Good Afternoon
Good Afternoon

Sloppiness in field costs Mets in loss to Nationals

Mets centerfielder Kirk Nieuwenhuis, top, goes over shortstop

Mets centerfielder Kirk Nieuwenhuis, top, goes over shortstop Omar Quintanilla as they try to field a single hit by Washington Nationals player Jordan Zimmermann during the third inning. (June 5, 2012) Credit: AP

WASHINGTON -- With a chance to move into sole possession of first place in the National League East, the Mets Tuesday night let one slip through their fingers at Nationals Park. Three times.

Leading by a run, Frank Francisco allowed the Nationals to tie the score in the eighth.

Ahead again by a run, Jordany Valdespin made a pair of errors at shortstop in the 10th inning as the Nationals re-tied it.

After the Mets went ahead again in the 12th on Scott Hairston's home run, they lost the game in the bottom half, 7-6, on 19-year-old rookie Bryce Harper's two-out, bases-loaded single to left off Elvin Ramirez.

Harper's line drive bounced into the glove of a diving Vinny Rottino, who held the ball up in an attempt to show he caught it. But he clearly trapped it.

Ramirez was making his second big-league appearance because the Mets had run out of relievers after choosing to play a man down with Jon Rauch back in New York nursing a sore elbow.

"It feels pretty bad," Hairston said. "It was one of those games where it was going back and forth, and we had a couple unfortunate situations out on the field where things didn't go our way."

With a win, the Mets would have moved one-half game ahead of Washington and Miami in the division. Instead, they are 1½ games behind the Nationals and have to be concerned with their short bullpen and problems at shortstop.

The Mets were hoping to get Ruben Tejada back on Friday, but he left Tuesday night's rehab game for Triple-A Buffalo after just two innings with tightness in his right quad and will be returning to Port St. Lucie, manager Terry Collins said. Tejada has been on the disabled list since May 7 with the same injury. Backup Ronny Cedeño is also on the DL with a calf strain.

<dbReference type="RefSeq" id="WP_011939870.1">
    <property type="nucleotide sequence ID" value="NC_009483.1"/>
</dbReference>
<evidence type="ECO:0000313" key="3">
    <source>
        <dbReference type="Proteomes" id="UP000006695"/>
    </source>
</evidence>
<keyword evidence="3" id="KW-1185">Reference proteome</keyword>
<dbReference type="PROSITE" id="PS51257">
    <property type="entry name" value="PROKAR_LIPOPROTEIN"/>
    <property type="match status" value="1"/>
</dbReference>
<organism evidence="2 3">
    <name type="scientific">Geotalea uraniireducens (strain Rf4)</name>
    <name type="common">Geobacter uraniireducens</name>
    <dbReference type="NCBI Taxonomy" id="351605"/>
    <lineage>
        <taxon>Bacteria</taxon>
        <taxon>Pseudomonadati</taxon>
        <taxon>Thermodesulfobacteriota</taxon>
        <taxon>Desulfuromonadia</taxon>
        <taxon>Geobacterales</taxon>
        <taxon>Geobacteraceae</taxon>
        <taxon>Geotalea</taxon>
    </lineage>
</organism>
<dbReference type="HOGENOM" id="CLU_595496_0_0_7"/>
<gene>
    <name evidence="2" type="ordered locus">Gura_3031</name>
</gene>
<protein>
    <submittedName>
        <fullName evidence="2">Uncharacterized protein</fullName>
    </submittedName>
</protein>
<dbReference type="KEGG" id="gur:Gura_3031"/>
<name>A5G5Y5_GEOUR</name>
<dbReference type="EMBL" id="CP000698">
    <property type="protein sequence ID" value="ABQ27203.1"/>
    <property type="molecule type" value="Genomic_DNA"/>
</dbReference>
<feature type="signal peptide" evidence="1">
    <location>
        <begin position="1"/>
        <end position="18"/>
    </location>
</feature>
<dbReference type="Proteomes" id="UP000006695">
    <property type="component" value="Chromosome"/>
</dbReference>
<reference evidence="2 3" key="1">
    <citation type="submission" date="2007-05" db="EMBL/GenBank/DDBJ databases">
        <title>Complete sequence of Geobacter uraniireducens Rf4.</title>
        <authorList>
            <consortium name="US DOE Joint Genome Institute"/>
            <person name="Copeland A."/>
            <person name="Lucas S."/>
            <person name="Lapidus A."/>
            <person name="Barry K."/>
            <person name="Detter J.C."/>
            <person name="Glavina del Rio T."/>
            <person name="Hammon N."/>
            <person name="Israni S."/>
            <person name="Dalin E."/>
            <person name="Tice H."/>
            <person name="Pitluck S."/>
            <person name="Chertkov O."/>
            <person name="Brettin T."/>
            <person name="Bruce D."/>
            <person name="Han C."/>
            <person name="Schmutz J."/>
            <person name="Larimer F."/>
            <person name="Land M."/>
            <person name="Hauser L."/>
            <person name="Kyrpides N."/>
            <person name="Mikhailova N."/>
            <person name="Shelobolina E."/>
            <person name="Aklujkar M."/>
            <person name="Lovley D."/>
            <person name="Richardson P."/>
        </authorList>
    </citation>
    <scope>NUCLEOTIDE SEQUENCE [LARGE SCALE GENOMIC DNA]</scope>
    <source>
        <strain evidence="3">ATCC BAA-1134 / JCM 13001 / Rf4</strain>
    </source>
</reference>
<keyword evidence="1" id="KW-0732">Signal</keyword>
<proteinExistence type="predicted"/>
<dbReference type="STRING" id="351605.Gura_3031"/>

Career minor-leaguer Omar Quintanilla started the game and had a throwing error for a Washington run in the fifth. Valdespin, who homered as a pinch hitter in the sixth, moved from leftfield to shortstop in the eighth and couldn't handle two routine grounders in the 10th.

Asked if any shortstop help could come from the organization, Collins said: "There is no such animal."

Still, the Mets had a chance to win in the final inning. In the bottom of the 12th, Michael Morse and Ian Desmond hit back-to-back doubles to tie the score at 6.

After a flyout, Ramirez threw a wild pitch to move Desmond to third. Collins had Ramirez intentionally walk Jesus Flores; Ramirez nearly threw the second pitch over Josh Thole's head for a game-ending wild pitch.

But both teams were out of position players. So pitcher Ross Detwiler, who gave up Hairston's homer in the top of the inning, had to bat. He walked to load the bases before Xavier Nady grounded into a first-to-home forceout for the second out to bring up Harper, whose hit came on an 0-and-2 pitch.

"The toughest part is the way we fought back," Collins said. "You're down three and we fight back. We get the lead, we lose the lead, we get the lead, we lose the lead, we get the lead. And then to lose the game, it's a little tough."

Trailing 3-0 in the sixth, the Mets got solo home runs from Valdespin and David Wright off Jordan Zimmermann to make it 3-2. Valdespin's homer was his second in the majors, both as a pinch hitter. Wright's was his seventh of the season and gave him a Mets' record 736 runs scored, one better than Jose Reyes.

Chris Young, who hadn't pitched in the majors since May 1, 2011 after shoulder surgery, allowed three runs (two earned) in five innings in his return to the Mets.

Sign up for Newsday’s Mets Messages for updates directly to your phone via text, free with a Newsday digital subscription. Learn more at

New York Sports